Elisabetta regina d'Inghilterra premiered in Naples in 1815, starring Isabella Colbran, a Spanish singer whom Rossini would marry in 1822. In December 1815, Torvaldo e Dorliska premiered in Rome. In February 1816 it was Il Barbiere di Siviglia making its debut – a performance which would go on to be considered one of the great flops in the history of opera. However, the performances that followed over the next few evenings garnered increasing admiration, and the opera eventually triumphed. Meanwhile, Rossini kept churning out operas: Otello (Naples, 1816), La Cenerentola (Rome, 1817), La gazza ladra (Milano, 1817), Mosè in Egitto (Naples, 1818), La donna del lago (Naples, 1819) Bianca e Falliero (Milano, 1819). Zelmira, which premiered in Naples in 1822, although it had been written to be performed first in Vienna, where Domenico Barbaja wanted to take his company. After Rossini married Isabella Colbran in Bologna on March 16, 1822, the couple set out for Vienna, where the Maestro conducted La Cenerentola and Zelmira. There, Rossini also had the chance to pay a visit to Beethoven, who praised Il Barbiere di Siviglia warmly.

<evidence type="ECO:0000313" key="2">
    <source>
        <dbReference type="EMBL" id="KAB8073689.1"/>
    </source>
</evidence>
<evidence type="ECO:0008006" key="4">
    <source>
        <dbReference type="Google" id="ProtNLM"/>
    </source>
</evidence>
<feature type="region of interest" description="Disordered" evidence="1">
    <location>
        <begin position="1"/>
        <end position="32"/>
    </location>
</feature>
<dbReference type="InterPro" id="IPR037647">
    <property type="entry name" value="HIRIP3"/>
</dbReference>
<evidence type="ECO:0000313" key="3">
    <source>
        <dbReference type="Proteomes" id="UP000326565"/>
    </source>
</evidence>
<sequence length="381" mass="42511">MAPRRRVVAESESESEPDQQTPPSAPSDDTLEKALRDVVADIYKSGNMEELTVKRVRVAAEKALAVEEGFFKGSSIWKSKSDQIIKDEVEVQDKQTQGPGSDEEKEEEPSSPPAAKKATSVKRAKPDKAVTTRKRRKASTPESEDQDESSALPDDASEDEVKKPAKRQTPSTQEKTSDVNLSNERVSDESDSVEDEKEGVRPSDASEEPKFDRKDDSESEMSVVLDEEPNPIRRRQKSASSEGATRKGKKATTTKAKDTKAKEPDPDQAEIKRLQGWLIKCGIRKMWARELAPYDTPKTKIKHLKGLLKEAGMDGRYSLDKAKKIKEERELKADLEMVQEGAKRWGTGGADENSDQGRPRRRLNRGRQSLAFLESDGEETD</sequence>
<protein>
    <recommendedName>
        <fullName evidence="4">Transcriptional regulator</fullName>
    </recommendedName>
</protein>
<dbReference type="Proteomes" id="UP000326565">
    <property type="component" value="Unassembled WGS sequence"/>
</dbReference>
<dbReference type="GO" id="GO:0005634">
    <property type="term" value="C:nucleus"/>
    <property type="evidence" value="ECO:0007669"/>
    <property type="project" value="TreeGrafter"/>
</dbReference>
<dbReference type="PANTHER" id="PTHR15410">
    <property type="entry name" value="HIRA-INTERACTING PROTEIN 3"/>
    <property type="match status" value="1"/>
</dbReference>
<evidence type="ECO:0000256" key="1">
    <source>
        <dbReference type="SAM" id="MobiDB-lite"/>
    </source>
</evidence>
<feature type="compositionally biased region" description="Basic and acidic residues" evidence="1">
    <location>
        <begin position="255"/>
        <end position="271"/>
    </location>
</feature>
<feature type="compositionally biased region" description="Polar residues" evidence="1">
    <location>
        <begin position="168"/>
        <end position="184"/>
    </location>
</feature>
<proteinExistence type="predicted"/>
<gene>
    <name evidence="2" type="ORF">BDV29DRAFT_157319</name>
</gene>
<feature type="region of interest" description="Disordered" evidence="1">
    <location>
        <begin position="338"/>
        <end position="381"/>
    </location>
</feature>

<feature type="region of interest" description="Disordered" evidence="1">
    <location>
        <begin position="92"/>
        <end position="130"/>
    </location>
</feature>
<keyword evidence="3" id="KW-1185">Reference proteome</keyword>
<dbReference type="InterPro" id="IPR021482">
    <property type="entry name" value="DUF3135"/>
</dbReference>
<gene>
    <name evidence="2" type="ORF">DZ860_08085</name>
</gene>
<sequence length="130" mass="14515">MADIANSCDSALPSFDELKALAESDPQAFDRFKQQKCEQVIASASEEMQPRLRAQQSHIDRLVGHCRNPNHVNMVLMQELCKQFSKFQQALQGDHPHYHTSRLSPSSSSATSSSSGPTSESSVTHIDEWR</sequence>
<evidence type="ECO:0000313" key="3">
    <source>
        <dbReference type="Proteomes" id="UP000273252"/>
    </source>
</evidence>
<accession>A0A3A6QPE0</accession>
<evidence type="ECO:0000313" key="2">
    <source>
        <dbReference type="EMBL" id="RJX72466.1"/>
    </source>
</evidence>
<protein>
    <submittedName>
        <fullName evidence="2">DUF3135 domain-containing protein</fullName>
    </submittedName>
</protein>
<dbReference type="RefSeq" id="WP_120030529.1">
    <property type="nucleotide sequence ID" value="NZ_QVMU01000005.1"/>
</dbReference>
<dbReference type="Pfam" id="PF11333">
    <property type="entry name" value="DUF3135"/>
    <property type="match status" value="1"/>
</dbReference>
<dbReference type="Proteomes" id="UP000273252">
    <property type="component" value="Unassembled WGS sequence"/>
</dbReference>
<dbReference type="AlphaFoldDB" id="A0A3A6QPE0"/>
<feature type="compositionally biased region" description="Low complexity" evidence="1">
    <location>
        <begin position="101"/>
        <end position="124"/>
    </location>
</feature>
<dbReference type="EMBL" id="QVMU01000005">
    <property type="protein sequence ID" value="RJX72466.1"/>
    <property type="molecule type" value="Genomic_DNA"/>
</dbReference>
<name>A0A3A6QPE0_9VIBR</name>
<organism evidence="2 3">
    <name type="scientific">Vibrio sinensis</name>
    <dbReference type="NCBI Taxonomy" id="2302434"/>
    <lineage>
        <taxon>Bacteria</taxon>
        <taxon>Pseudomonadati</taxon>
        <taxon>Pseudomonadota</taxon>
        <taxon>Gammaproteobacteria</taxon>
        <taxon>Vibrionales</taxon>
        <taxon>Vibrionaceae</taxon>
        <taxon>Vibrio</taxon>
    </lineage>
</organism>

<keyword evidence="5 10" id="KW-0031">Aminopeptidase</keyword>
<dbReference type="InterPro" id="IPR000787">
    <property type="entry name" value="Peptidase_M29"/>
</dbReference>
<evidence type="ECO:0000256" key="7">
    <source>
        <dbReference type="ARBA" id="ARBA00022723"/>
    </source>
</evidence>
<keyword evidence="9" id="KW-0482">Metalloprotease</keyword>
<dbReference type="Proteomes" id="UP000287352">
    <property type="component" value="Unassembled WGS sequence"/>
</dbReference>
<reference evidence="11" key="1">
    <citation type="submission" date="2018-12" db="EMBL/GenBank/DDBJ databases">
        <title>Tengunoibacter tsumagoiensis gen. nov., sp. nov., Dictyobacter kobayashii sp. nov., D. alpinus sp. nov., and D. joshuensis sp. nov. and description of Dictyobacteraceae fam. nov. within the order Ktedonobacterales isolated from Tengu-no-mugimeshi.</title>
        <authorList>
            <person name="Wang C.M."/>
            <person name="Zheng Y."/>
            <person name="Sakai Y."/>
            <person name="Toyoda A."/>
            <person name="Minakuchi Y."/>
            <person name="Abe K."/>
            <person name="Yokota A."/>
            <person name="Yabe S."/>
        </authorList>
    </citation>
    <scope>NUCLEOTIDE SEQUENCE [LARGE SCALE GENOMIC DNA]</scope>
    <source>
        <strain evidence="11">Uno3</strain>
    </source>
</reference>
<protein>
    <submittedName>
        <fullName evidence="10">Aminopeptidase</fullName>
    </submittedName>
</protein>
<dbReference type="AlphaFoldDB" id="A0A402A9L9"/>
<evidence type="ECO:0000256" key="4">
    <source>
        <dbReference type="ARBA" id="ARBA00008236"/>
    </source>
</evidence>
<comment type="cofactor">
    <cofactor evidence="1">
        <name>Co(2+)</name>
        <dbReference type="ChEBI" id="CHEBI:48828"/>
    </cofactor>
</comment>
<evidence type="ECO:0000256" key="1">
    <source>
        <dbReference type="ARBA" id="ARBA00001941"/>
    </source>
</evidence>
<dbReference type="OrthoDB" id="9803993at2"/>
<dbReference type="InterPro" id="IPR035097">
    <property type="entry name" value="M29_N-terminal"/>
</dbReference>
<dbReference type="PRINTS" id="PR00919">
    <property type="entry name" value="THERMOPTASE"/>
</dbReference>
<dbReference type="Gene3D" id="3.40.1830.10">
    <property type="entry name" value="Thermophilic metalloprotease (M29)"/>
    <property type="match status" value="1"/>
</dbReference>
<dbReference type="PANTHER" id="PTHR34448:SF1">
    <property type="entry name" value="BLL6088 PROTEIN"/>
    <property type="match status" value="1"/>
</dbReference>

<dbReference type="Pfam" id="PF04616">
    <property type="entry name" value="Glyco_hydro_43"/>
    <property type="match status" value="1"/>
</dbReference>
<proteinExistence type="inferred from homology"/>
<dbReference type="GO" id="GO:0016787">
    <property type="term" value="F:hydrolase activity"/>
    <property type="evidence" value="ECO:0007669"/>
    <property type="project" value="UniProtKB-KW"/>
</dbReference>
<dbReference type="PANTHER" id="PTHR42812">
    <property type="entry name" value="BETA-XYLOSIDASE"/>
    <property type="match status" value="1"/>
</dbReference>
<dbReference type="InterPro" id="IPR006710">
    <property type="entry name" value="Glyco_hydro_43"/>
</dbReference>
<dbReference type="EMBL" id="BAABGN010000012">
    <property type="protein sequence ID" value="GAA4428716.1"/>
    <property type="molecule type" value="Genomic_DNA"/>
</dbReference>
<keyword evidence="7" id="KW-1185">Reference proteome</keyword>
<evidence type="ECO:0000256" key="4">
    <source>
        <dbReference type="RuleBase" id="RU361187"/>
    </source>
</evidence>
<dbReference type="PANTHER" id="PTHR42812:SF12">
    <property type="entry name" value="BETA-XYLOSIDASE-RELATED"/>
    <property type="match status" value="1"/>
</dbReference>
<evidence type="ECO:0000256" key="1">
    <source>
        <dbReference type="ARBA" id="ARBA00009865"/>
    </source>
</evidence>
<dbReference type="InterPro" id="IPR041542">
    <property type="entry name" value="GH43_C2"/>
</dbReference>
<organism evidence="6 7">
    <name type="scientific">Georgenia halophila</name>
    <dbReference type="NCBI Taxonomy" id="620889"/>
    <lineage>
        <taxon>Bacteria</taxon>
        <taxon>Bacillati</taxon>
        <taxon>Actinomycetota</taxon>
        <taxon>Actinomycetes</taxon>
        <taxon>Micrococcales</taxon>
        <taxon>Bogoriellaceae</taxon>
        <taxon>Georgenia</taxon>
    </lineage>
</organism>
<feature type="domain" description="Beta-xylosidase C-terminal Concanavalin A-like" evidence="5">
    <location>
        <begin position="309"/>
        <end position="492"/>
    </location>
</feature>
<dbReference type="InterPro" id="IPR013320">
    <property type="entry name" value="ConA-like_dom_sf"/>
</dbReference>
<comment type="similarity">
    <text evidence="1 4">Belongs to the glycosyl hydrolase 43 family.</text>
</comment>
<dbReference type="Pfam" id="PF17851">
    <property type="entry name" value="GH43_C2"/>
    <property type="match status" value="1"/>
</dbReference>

Rossini the European
Shocked by the dire financial straits the composer of the 'Heroic Symphony' found himself in, Rossini began promoting a campaign to raise money for him, but it never got off the ground. By December 1822 he was back in Bologna, where he received an invitation from Metternich, the Chancellor of the Austrian Empire, to Verona, for the Congress of Nations, where Rossini presented four cantatas. The somewhat shaky premiere of Semiramide in Venice marked the end of Rossini’s Italian period in 1823. In December of that same year, Rossini landed in London, at the behest of the impresario of the King's Theatre. There he conducted Zelmira and the cantata Il pianto delle muse for the death of Lord Byron. He was acclaimed by the British nobility, and made a considerable amount of money thanks to numerous tour dates. In late 1824, Rossini moved to Paris to direct the Théâtre Italien. He would soon become a star on the Parisian music scene. He staged some of his previous operas, as well as reworked versions of Le Siège de Corinthe (1826) and Moïse (1827). At this time in Paris, Rossini also composed his last three operas: Il viaggio a Reims (1825), Le Comte Ory (1828) and Guillaume Tell (1829).

Out of the Blue… Silence